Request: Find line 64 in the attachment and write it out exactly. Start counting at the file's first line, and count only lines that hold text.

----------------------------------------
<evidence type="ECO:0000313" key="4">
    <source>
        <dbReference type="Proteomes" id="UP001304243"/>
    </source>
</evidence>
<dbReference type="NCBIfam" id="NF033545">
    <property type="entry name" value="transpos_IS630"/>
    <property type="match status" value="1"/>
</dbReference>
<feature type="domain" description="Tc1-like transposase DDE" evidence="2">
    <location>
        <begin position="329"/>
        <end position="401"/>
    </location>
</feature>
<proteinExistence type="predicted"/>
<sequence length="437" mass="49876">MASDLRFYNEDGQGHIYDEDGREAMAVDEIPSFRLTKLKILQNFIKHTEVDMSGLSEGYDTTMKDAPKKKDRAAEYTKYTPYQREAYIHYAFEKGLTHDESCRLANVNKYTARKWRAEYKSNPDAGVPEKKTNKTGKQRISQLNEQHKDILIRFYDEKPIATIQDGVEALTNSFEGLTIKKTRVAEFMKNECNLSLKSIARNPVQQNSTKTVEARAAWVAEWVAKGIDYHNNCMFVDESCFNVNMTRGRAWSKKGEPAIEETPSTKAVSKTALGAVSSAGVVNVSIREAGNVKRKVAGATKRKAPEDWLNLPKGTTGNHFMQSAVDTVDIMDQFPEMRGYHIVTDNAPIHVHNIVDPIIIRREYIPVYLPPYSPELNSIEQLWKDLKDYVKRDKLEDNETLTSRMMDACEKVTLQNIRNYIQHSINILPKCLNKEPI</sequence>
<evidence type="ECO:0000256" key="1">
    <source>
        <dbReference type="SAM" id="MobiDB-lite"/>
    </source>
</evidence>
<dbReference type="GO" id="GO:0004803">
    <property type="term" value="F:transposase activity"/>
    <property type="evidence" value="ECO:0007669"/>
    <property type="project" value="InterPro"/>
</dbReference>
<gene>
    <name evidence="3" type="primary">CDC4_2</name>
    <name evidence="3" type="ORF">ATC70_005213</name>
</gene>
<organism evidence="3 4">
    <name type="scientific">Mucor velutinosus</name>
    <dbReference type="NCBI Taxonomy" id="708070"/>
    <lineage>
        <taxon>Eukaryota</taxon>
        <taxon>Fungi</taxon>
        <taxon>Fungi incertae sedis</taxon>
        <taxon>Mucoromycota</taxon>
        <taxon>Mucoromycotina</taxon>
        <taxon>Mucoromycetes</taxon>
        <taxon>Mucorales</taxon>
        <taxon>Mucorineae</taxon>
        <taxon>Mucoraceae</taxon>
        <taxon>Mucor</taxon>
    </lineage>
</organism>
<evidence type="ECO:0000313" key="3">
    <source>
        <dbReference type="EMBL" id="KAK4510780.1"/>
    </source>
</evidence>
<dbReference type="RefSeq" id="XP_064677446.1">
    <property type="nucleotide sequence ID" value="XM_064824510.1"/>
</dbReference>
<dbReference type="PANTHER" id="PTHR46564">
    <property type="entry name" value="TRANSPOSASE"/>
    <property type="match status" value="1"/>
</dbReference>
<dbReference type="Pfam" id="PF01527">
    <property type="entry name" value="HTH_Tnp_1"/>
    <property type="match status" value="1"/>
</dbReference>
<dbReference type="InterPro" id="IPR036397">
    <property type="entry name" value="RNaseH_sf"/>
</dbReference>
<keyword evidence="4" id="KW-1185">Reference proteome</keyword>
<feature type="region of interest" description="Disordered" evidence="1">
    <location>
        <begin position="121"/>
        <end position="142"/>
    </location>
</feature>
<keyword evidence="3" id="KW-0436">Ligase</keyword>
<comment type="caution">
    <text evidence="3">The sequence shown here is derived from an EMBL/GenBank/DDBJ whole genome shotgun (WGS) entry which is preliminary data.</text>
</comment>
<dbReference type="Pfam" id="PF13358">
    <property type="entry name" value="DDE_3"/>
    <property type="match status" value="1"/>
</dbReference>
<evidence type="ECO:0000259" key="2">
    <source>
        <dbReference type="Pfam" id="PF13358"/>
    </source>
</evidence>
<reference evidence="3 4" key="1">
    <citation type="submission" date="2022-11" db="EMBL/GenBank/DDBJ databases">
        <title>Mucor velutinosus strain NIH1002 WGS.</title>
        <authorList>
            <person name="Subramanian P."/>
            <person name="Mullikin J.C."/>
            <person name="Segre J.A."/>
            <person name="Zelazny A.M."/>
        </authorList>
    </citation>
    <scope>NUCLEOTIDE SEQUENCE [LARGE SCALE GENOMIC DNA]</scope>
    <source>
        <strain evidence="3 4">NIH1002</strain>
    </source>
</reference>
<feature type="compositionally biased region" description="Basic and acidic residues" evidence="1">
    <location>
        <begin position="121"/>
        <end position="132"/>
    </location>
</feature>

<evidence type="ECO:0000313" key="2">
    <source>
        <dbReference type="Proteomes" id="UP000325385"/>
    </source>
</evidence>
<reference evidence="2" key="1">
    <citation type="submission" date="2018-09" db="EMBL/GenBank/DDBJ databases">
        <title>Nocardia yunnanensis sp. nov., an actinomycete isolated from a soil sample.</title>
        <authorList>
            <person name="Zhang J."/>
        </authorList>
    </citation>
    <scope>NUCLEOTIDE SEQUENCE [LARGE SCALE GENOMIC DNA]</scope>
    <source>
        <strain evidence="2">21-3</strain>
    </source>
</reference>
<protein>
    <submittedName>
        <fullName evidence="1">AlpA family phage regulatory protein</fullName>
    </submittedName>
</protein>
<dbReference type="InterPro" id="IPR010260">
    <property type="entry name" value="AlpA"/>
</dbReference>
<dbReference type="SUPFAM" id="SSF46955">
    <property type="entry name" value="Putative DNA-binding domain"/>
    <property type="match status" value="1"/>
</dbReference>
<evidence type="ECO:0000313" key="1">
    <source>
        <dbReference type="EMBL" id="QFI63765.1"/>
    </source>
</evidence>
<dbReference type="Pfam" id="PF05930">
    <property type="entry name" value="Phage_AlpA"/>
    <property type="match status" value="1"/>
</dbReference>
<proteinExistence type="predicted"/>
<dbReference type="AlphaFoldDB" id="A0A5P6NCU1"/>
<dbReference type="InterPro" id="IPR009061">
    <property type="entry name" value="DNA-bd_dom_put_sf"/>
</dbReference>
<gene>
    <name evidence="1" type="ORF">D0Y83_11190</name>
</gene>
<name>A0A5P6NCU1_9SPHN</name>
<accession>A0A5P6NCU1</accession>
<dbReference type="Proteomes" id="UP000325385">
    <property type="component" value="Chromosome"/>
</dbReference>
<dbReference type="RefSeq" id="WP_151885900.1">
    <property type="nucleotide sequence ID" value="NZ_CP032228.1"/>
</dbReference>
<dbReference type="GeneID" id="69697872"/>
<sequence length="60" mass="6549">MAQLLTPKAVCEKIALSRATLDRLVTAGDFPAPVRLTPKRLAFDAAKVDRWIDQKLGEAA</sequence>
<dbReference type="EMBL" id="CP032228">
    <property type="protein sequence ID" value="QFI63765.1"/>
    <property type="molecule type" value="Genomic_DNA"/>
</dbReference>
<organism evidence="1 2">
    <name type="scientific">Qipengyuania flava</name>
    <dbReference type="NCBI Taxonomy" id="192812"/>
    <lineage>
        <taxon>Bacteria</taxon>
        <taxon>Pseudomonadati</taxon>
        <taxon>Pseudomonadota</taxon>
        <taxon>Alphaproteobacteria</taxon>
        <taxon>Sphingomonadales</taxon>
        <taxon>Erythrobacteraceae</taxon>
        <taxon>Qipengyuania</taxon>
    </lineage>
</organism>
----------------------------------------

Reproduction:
<dbReference type="InterPro" id="IPR036397">